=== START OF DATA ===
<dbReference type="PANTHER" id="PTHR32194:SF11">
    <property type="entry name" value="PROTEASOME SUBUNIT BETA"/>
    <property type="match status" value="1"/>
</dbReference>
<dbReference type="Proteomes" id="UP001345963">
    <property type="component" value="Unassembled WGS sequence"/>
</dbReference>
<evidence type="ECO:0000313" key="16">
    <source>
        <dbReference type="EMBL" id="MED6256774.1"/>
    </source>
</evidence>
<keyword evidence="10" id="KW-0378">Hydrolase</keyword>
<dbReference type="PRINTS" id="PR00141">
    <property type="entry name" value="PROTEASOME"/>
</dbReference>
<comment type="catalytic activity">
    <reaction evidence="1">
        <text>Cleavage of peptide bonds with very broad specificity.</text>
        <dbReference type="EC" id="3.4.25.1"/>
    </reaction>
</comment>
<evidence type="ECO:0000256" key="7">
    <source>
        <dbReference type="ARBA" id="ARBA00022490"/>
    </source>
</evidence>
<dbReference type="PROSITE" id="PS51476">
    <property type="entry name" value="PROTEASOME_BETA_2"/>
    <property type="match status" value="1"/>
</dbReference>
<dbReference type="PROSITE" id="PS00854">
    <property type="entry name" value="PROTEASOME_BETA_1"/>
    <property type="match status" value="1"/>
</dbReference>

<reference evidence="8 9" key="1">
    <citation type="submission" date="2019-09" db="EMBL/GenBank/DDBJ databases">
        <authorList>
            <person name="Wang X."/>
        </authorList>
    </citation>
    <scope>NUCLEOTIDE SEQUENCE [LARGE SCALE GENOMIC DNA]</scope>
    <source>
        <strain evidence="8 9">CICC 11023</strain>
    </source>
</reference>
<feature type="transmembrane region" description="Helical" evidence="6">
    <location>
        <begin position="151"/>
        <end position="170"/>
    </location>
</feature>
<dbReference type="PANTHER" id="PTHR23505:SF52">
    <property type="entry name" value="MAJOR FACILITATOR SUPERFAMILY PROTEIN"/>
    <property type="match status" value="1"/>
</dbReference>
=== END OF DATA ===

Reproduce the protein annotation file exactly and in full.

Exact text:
<dbReference type="PANTHER" id="PTHR32194:SF11">
    <property type="entry name" value="PROTEASOME SUBUNIT BETA"/>
    <property type="match status" value="1"/>
</dbReference>
<dbReference type="Proteomes" id="UP001345963">
    <property type="component" value="Unassembled WGS sequence"/>
</dbReference>
<evidence type="ECO:0000313" key="16">
    <source>
        <dbReference type="EMBL" id="MED6256774.1"/>
    </source>
</evidence>
<keyword evidence="10" id="KW-0378">Hydrolase</keyword>
<dbReference type="PRINTS" id="PR00141">
    <property type="entry name" value="PROTEASOME"/>
</dbReference>
<comment type="catalytic activity">
    <reaction evidence="1">
        <text>Cleavage of peptide bonds with very broad specificity.</text>
        <dbReference type="EC" id="3.4.25.1"/>
    </reaction>
</comment>
<evidence type="ECO:0000256" key="7">
    <source>
        <dbReference type="ARBA" id="ARBA00022490"/>
    </source>
</evidence>
<dbReference type="PROSITE" id="PS51476">
    <property type="entry name" value="PROTEASOME_BETA_2"/>
    <property type="match status" value="1"/>
</dbReference>
<dbReference type="PROSITE" id="PS00854">
    <property type="entry name" value="PROTEASOME_BETA_1"/>
    <property type="match status" value="1"/>
</dbReference>

<reference evidence="8 9" key="1">
    <citation type="submission" date="2019-09" db="EMBL/GenBank/DDBJ databases">
        <authorList>
            <person name="Wang X."/>
        </authorList>
    </citation>
    <scope>NUCLEOTIDE SEQUENCE [LARGE SCALE GENOMIC DNA]</scope>
    <source>
        <strain evidence="8 9">CICC 11023</strain>
    </source>
</reference>
<feature type="transmembrane region" description="Helical" evidence="6">
    <location>
        <begin position="151"/>
        <end position="170"/>
    </location>
</feature>
<dbReference type="PANTHER" id="PTHR23505:SF52">
    <property type="entry name" value="MAJOR FACILITATOR SUPERFAMILY PROTEIN"/>
    <property type="match status" value="1"/>
</dbReference>